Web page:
Studying the Bible. Making a Tremendous Discovery. Romans 1:1-6 and 16:25-26: How the book of Romans begins and ends.

Paul’s use of a phrase at the beginning and end of his letter to the Romans, should help the reader understand the main topic of Paul’s entire letter. (You can read Paul’s opening and closing of his letter to the Romans here.) Nowhere else in his writings does Paul use the phrase “bring about the obedience of faith among the unreached peoples,” but he writes it at the beginning and the end of his letter to the Romans:

Through Christ we have received grace and apostleship in order to bring about the obedience of faith among the unreached peoples (Romans 1:5)

[Christ is proclaimed] so that all the unreached peoples might come to the obedience of faith (Romans 16:25-26).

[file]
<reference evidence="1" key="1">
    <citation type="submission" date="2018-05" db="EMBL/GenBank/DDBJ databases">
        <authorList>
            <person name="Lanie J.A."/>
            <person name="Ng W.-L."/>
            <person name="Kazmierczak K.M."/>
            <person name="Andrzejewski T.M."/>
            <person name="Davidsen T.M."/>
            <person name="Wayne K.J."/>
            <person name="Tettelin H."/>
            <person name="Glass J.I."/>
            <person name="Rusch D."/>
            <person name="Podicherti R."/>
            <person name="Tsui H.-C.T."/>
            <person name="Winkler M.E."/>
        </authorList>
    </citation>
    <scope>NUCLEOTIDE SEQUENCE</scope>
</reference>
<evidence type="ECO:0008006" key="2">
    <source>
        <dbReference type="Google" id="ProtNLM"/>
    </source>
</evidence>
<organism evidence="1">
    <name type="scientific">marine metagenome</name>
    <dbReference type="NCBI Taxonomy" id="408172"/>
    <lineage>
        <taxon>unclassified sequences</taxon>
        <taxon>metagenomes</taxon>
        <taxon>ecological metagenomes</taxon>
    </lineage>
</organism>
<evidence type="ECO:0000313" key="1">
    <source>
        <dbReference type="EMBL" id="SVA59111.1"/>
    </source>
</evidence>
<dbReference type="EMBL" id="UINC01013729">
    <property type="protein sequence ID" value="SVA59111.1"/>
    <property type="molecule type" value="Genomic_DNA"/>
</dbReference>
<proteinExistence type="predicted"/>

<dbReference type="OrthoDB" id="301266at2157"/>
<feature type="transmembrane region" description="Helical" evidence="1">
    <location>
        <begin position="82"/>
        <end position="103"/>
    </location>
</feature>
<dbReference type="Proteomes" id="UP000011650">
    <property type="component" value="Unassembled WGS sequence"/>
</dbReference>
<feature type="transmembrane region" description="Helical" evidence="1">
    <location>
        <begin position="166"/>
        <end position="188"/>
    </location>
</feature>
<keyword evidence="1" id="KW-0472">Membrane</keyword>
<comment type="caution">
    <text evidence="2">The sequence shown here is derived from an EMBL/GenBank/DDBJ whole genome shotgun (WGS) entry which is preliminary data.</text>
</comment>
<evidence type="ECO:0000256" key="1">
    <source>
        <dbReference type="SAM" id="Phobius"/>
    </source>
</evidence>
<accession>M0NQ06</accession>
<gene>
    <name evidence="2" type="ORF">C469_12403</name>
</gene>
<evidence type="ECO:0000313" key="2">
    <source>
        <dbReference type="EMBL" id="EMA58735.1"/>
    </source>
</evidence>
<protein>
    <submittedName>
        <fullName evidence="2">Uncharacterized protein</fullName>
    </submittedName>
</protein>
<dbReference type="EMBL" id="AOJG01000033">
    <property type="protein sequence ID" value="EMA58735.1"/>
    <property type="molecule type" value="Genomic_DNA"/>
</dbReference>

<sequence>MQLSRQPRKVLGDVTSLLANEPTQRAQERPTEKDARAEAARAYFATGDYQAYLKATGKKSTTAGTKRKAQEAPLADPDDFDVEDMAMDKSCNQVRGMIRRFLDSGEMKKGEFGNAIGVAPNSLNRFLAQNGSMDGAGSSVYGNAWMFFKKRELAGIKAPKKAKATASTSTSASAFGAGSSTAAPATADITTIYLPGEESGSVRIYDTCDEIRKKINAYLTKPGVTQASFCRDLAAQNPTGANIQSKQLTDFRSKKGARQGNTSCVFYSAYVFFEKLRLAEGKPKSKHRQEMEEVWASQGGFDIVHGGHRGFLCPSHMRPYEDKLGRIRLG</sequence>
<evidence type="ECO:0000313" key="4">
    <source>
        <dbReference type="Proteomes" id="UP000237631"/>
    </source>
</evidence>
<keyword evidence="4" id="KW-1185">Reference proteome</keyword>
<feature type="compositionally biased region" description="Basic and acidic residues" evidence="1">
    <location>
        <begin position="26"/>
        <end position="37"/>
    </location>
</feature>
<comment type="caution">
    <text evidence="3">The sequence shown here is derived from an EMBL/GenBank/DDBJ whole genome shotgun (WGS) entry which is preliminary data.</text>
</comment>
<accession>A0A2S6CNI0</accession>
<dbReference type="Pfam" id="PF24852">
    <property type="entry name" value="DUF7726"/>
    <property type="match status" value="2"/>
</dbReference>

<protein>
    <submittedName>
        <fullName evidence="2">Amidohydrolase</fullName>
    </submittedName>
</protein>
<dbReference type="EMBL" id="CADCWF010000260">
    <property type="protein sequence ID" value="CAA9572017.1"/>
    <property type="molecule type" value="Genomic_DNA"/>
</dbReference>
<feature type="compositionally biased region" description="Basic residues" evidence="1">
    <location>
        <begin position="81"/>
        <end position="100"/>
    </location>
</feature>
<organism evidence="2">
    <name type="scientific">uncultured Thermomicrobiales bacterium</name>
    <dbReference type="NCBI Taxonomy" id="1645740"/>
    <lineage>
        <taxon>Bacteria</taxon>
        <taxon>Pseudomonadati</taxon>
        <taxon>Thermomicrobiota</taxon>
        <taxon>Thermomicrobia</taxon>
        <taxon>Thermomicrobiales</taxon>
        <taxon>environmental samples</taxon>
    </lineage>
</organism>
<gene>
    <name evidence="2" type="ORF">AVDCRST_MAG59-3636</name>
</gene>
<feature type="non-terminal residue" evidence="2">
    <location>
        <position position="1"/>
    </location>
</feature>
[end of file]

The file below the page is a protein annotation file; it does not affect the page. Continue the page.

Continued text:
At the beginning of Romans and at the end, then, Paul bookends his theology with references to Jesus Christ’s great commission. The careful reader should ask whether “the coincidence” of writing the same phrase at the start and end informs us of a theme that Paul intends the reader to find through his letter. If we ask, “What is Paul trying to say to the readers?,” we will be driven to consider the entire letter as mission theology. Most theologians read Romans and find the theological truth that we are justified by faith (5:1). They find the praiseworthy truth that there is no condemnation for those who are in Christ Jesus (8:1). These great truths are like finding silver in the stream. (This is where the reader may wonder whether Blincoe is slighting these great truths in some way). But is Paul actually writing about the gold? Romans is not only Paul’s greatest theological treatise; it is his greatest explanation of the Great Commission.. In preaching Paul’s theology, the preacher makes much of the silver in the book of Romans. Don’t settle for the silver. Don’t miss the gold. Don’t miss the bookends. The careful reader will ask, “What is Paul saying in Romans 1, and 2, and 3, and 4, and 5, and 6, and 7, and 8? What is Paul continuing to say in Romans 9, and 10, and 11? What is he still saying in Romans 12, and 13, and 14, and 15, and 16?” I believe that beginning to end, Paul is laying out the unity of the Bible to bring the reader to understand this one great golden truth: Jesus Christ has “confirmed the promises made to the patriarchs so that the unreached peoples will glorify God for his mercy” (Romans 15:8-9). More glory is still to come, as more unreached peoples glorify God for his mercy. And if you can think of anything better than that you will have to tell me, because I cannot. What if this is the big one! What if this is the gold in the book of Romans? I think it is. No wonder Paul begins and ends the book of Romans with his main theme of the entire book, “Christ is proclaimed so that the unreached peoples may come to the obedience of faith.”